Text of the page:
It’s a scene straight out of a sci-fi movie. You walk into your favorite store and there is a message on your smartphone about their latest sale...because Facebook knows you are in the store. Facebook will also display pictures, comments, and reviews your friends have posted about this store. As a consumer would you find this cool or creepy?
How Did They Do That?
It’s not science fiction, it’s happening now. Facebook is shipping free beacons to stores that request them, beginning in the New York City area. According to Facebook, “These beacons use Bluetooth® technology to send a signal to the Facebook app on your phone to help us show you the right place tips. Place tips show you more info about places you visit.” As an incentive, a business will be able to create a welcome note with a photo. Additionally the beacon will prompt users to Like the business’s Facebook Page and Check In.
For businesses in a high traffic area, the Facebook Beacon is a great idea. Get on the waitlist now by submitting a form at Facebook for Business. We especially recommend this new program for our hotel, retail, and bar/restaurant clients. It’s possible to change the welcome note any time although the character count is limited to 155. Imagine using the welcome note to announce happy hour with a picture of food & drink specials. With the help of the beacon, this message pops up in the Facebook app of customers and potential customers within approximately 500 feet of the beacon.
There are other ways to promote non-retail brands on Facebook with a free beacon. The Wall Street Journal offered, “Beyond such commercial uses, a street artist could place a beacon near a new work, broadcasting information extracted from the artist’s Facebook page. An architect could place a beacon on a new building and tell passersby about the construction process. Cities could place beacons on little-known historical sites that go otherwise unnoticed by tourists and unknown by locals.”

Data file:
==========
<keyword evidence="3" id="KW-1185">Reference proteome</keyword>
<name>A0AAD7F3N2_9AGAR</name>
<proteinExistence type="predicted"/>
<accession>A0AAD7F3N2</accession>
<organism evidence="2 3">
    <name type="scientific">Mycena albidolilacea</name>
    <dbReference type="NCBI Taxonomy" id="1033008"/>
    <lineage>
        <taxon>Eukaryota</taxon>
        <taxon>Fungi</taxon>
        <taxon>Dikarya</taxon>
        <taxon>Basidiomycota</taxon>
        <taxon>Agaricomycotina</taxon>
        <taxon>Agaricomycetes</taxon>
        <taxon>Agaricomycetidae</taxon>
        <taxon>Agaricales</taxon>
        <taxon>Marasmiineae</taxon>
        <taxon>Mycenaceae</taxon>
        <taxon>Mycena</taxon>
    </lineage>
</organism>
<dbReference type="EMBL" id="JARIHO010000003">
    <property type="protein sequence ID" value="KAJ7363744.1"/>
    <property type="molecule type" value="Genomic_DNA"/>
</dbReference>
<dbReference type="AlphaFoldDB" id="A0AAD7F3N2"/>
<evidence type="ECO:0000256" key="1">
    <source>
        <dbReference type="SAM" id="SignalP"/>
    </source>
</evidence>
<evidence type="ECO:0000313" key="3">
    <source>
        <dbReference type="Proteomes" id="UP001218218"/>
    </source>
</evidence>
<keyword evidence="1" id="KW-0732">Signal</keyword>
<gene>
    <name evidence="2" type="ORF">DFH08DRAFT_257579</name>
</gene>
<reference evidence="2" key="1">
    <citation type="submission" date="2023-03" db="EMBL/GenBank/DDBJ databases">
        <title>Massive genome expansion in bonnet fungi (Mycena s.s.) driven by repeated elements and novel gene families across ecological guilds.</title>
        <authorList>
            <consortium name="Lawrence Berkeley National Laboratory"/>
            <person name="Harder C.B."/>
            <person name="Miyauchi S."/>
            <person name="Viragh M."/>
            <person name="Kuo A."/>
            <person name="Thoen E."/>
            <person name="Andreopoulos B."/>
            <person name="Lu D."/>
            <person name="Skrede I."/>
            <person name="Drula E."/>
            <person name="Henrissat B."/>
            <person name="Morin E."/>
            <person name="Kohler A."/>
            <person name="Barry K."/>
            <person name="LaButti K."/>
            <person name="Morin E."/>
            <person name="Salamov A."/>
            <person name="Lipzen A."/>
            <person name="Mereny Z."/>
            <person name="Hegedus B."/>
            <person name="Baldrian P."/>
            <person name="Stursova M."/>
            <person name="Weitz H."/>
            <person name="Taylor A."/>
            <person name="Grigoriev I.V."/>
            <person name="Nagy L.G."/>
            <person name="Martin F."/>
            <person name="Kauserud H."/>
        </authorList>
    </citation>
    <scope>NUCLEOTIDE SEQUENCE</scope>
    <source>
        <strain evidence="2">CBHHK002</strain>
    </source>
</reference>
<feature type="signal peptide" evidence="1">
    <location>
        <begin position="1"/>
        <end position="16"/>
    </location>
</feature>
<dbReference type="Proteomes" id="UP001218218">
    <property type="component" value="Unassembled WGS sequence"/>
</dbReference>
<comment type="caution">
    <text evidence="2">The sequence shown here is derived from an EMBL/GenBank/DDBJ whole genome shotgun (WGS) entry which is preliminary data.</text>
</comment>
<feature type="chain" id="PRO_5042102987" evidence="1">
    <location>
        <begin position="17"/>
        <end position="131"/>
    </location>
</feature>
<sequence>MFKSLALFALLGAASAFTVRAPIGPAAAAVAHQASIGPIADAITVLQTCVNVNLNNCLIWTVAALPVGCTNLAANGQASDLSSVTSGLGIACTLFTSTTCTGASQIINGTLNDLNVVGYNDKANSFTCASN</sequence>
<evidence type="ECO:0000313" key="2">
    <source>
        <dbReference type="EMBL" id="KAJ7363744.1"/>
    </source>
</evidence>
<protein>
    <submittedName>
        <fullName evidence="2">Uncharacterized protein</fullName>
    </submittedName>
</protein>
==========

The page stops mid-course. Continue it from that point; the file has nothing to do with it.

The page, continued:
Is Big Brother Watching?
Unlike an earlier Facebook beacon program that collected private information about Facebook users’ online habits without their permission, this version offers privacy features. Facebook tells users, “Place Tips can be turned off or on at any time in settings. Viewing Place Tips won’t post on Facebook or show anyone the places a person visits. Place Tips only appear when people give Facebook permission to access their location on their phone.”
Even with the available privacy settings, Facebook will still be able to track significant market segments online and in real life in order to sell behavior-based advertising opportunities to marketers. Good news for businesses that use targeted Facebook advertising, bad news for those among the 1.3 billion active Facebook users who value privacy. The European Union continually battles Facebook over data privacy issues.
In the United States and Canada, Facebook seems to have freer reign. Is it time to start wearing tin foil hats? Let us know if you think Facebook beacons are cool or creepy on Twitter @ThinPigMedia.